ERIC Number: ED225899
Record Type: RIE
Publication Date: 1974-Feb
Reference Count: 0
Sex Role Socialization and Work Roles: The Experience of Women. Discussion Paper 74-1.
Goldberg, Marilyn Power
Research from the late 1960's to 1974 reveals that early sex role socialization affects the intellectual achievement and career choices of women. Whereas preschool girls test as well or somewhat better than boys on various intelligence measures, high school boys test higher in general intelligence, and number, spatial, and analytic ability. One theory suggests that intellectual achievement interferes with the socialization process of girls, which emphasizes a nurturant and docile personality. A second theory finds girls to be more conforming, suggestible, and dependent on the opinions of others than boys and consequently more likely to be easily distracted and hindered in tasks calling for sequential thought. Other studies indicate that each sex is socialized to different behavioral patterns and different expectations of future roles from an early age. Such stereotyping leads girls to lack confidence in their ability to engage in intellectual pursuits; they are channeled not only by overt discrimination but also by an internalized sense of their own inadequacy into secondary roles in the work force and the home. Thinking of their market work as secondary to their true roles as wives and mothers, women tend to be docile workers, unlikely to organize or make demands. (KC)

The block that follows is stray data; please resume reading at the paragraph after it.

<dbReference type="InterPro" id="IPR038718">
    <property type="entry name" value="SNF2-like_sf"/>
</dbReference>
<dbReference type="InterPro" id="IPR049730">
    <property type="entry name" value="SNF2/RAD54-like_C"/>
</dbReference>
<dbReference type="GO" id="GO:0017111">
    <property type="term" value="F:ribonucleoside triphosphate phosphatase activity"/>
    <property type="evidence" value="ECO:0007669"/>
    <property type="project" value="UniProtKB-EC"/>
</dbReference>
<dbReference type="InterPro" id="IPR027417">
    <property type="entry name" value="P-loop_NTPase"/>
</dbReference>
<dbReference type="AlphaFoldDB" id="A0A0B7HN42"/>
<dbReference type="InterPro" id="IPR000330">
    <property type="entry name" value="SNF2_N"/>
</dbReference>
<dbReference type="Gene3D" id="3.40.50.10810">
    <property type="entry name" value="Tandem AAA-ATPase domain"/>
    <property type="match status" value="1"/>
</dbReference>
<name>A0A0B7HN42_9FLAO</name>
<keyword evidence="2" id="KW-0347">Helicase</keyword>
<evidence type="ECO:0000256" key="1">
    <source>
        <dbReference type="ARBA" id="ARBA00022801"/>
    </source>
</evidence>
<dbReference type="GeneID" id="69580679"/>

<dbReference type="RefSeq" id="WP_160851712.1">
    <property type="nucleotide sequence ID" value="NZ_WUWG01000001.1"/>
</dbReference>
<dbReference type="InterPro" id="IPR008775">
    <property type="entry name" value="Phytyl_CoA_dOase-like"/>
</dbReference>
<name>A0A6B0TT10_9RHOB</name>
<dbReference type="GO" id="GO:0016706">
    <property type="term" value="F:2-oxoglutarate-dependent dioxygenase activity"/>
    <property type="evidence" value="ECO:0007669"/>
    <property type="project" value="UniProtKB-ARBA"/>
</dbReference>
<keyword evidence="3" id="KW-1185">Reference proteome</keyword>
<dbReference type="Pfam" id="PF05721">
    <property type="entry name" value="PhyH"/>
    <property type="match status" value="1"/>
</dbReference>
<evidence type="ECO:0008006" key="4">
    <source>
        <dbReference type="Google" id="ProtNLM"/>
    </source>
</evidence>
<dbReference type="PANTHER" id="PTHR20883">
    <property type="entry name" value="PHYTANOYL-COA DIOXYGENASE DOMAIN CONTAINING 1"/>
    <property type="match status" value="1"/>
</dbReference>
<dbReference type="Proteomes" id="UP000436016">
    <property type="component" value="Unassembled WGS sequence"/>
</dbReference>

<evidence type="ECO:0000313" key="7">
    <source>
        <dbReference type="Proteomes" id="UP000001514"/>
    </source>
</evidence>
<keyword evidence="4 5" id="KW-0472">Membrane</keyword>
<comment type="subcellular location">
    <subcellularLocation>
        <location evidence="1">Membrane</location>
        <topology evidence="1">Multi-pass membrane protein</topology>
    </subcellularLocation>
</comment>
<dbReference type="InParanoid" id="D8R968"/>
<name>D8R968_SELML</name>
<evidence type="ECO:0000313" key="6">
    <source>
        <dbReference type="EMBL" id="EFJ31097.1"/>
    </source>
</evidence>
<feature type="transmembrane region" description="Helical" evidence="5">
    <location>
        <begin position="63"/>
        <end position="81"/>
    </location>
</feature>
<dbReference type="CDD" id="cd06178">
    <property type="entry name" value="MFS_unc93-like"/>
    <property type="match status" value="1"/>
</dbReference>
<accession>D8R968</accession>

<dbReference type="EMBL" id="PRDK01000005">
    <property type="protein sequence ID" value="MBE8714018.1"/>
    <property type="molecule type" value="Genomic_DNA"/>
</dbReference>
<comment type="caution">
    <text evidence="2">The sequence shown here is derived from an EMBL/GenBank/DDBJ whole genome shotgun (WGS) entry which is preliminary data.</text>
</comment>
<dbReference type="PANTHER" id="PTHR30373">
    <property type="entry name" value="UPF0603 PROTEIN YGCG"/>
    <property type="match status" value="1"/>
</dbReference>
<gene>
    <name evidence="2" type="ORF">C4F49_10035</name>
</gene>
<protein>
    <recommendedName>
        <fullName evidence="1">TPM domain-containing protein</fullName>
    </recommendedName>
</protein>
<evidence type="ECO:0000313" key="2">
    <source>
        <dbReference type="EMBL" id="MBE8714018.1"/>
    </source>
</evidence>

Publication Type: Information Analyses
Education Level: N/A
Sponsor: National Inst. of Education (DHEW), Washington, DC.
Authoring Institution: Portola Inst., Inc., Menlo Park, CA.
Note: For related documents, see SO 014 468-473. Not available in paper copy due to marginal legibility of original document. A report of the Project on Educational Requirements for Industrial Democracy.